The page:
GFF19: Eighth Grade and Q&A with Bo Burnham

Description of image

On Thursday 28 Feb, a packed Glasgow Film Festival audience was treated to the Scottish premiere of former YouTube star Bo Burnham’s feature film debut, Eighth Grade. Burnham wrote and directed the film, which follows 13-year-old Kayla (Elsie Fisher) through her final week of middle school, her struggles with anxiety, and her forays into motivational vlogging. Bo – fresh from winning the Independent Spirit award for Best First Screenplay – attended the screening, and sat down for a Q&A with film writer Kate Muir afterwards to answer some of the Glasgow audience’s burning questions.

Description of image

Kate opened the discussion, asking why upon moving behind the camera he had chosen to focus on a 13-year-old girl. “It just seemed like a natural next step,” he quipped as the audience laughed. He had some more insightful responses to this too – moving on to describe a desire to work with people, to spend less time talking about himself. In fact, according to Burnham, one of the major benefits of writing about a teenage girl was that he could explore his own anxiety without projecting his own life experience onto her. 

Then, there was the advantage of the wealth of emotional online material from young girls, which inspired Kayla’s vlogs. As Bo observed, “I watched hundreds of videos of young kids talking online… the boys tended to talk about video games, the girls tended to talk about their souls”. These videos helped him make a film that explored the highly specific experience of being young now, without nostalgia. 

Finally, Bo talked about his own anxiety about performance, and specifically being onstage. The girls whose vlogs he watched, and the young girls who approached him after shows, seemed to share his fears in a way that his peers didn’t – as Bo put it, “I felt understood by people like Kayla”. 

Having comprehensively answered Kate’s question, he joked, “Is five enough answers for you?”

Description of image

On the subject of the film’s naturalistic dialogue, Bo says he transcribed YouTube videos to capture the “weird staccato” sound of how young girls spoke online, unlike their counterparts in cinema. Rehearsing with Elsie helped maintain this tone – he noted that, “Whenever it sounded wrong it was the script’s fault”.

Kate brought up the representation of acne next, pointing out that Fisher’s spots are visible throughout the film. “How we represent kids in the media is criminal,” Bo replied. He suggested that the character of Kayla feels the pressure to look a certain way from films and media, and said that he wanted to explore kids’ fear that, “The movie of my life sucks”.

Description of image Description of image

The GFF volunteers were on hand with roving microphones, and the audience had plenty of questions for the first time screenwriter.

Firstly, someone asked Burnham how he found the transition from the medium of stand-up comedy to screenwriting. His response was self-aware, as he said that he didn’t want to speak with authority after making one film, but suggested that, “Making things prepares you to make things”.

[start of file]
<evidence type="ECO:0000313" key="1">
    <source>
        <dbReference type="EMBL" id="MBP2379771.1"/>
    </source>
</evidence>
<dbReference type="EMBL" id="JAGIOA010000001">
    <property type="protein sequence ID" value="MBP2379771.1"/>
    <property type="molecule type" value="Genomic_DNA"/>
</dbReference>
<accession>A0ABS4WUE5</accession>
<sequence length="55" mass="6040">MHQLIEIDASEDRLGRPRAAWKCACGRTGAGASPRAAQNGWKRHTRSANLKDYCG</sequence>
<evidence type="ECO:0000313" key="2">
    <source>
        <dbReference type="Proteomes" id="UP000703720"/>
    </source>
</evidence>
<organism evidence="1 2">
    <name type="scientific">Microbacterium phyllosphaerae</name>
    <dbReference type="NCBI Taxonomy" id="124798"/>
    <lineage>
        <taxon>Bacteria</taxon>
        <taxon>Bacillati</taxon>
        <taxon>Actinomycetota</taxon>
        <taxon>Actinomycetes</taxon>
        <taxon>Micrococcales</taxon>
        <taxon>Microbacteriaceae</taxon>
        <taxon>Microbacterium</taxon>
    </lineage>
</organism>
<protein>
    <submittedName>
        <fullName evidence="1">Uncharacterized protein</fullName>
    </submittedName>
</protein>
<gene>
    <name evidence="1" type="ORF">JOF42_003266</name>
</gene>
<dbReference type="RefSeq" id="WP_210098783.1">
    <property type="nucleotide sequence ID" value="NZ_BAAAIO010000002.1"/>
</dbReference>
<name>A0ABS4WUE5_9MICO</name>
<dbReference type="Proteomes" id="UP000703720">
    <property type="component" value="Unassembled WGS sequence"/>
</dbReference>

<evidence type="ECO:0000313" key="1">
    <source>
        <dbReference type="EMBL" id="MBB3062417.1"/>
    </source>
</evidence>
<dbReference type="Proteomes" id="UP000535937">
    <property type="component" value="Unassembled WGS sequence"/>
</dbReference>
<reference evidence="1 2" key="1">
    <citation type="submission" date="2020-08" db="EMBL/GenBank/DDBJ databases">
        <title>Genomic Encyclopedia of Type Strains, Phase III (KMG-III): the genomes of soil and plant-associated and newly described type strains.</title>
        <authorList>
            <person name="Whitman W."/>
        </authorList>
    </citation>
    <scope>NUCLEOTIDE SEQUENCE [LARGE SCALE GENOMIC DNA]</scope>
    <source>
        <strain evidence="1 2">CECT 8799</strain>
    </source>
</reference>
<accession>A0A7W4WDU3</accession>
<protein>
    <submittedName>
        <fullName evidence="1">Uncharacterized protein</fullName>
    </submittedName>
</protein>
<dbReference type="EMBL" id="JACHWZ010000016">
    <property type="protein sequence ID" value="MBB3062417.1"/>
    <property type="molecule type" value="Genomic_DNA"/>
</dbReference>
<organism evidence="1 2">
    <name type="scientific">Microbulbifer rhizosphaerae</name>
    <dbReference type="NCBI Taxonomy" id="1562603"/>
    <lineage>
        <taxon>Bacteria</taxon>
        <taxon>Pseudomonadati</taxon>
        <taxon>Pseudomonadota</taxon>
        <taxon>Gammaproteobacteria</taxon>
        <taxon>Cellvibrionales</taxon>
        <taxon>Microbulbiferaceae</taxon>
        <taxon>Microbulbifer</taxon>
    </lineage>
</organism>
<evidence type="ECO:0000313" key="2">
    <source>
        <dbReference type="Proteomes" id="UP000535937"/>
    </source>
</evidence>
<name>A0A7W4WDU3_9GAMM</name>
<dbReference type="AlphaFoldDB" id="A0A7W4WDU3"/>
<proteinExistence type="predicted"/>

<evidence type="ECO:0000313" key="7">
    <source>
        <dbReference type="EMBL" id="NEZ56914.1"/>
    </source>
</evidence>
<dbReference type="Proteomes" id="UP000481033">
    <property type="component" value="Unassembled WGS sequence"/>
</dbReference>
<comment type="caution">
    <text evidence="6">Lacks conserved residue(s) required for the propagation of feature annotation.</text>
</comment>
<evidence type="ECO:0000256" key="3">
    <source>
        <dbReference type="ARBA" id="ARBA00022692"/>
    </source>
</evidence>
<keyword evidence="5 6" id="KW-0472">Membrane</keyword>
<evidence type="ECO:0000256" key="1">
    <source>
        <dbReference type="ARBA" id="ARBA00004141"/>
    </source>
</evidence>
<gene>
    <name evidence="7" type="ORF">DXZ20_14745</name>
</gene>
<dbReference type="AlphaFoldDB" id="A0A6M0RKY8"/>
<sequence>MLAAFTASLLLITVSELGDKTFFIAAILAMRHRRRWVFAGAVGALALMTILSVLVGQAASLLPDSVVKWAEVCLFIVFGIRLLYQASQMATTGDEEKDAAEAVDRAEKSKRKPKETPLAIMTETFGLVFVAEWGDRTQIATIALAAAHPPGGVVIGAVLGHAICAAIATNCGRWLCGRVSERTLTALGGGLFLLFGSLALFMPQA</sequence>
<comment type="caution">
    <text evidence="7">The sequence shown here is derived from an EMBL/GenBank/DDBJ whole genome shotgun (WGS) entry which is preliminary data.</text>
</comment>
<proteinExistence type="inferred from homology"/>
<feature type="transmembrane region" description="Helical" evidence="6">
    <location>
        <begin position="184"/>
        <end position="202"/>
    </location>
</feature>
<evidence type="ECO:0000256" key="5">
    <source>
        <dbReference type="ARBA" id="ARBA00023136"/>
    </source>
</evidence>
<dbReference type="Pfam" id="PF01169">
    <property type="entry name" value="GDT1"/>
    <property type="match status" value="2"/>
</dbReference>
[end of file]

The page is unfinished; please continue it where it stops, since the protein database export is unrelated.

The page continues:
Next up, a young man raised his hand to tell the filmmaker that he never cried, but this “nearly” made him shed a tear. Bo shrugged, and quipped, “That was just sort of a dark personal confession,” following up with “I can so clearly picture your father” to a roar of audience laughter. 

Description of image

The following question was about the young lead, Elsie Fisher. Burnham said he first saw her being interviewed online, but didn’t realise how perfect she was until she entered the audition room – “The lights turned on when she entered and then turned off when she left”. According to Burnham, Elsie understood that “shyness is wanting to speak,” and that the character of Kayla is trying, not recoiling from the world. 

Finally, an audience member asked if he would be interested in directing other writers’ work. He wouldn’t, but said that he would write for other directors, musing that, “Even on set when I’m directing I feel like I’m mostly being a writer”.

In the final moments, Bo gave a shout out to Eighth Grade’s composer Anna Meredith, a Scottish talent who unfortunately couldn’t make the screening – “She is the subconscious and the heart and soul of the film”. At this, the audience gave an appreciative round of applause for the homegrown talent’s brilliant soundtrack. 

Description of image

And with that, the Q&A drew to a close. Everyone went home with Kayla’s life advice ringing in their ears, fully aware that they had seen something extraordinary.  

Eighth Grade will receive its UK release in April 2019. 

At Glasgow Film Festival, we pride ourselves on being a festival that loves the movies and loves our audience. GFF19 is your festival - so talk to us and let us know what you're up to! Were you at Eighth Grade? Are you coming to the live recording of The Empire Podcast featuring Sir Michael Palin? Or are you attending the GFF19 closing gala and UK premiere of Beats?

Tag us in your photos, posts and tweets - we want to hear from you! #GFF19

As per Scottish Government restrictions, seats available for all shows from 27 December to 23 January will be capped to meet the 1m social distancing requirement.

banknote calendar-02 calendar close down-chevron facebook filter google-plus left-arrow-02 mail play-icon right-arrow search shopping-basket small-play-icon tick twitter up-arrow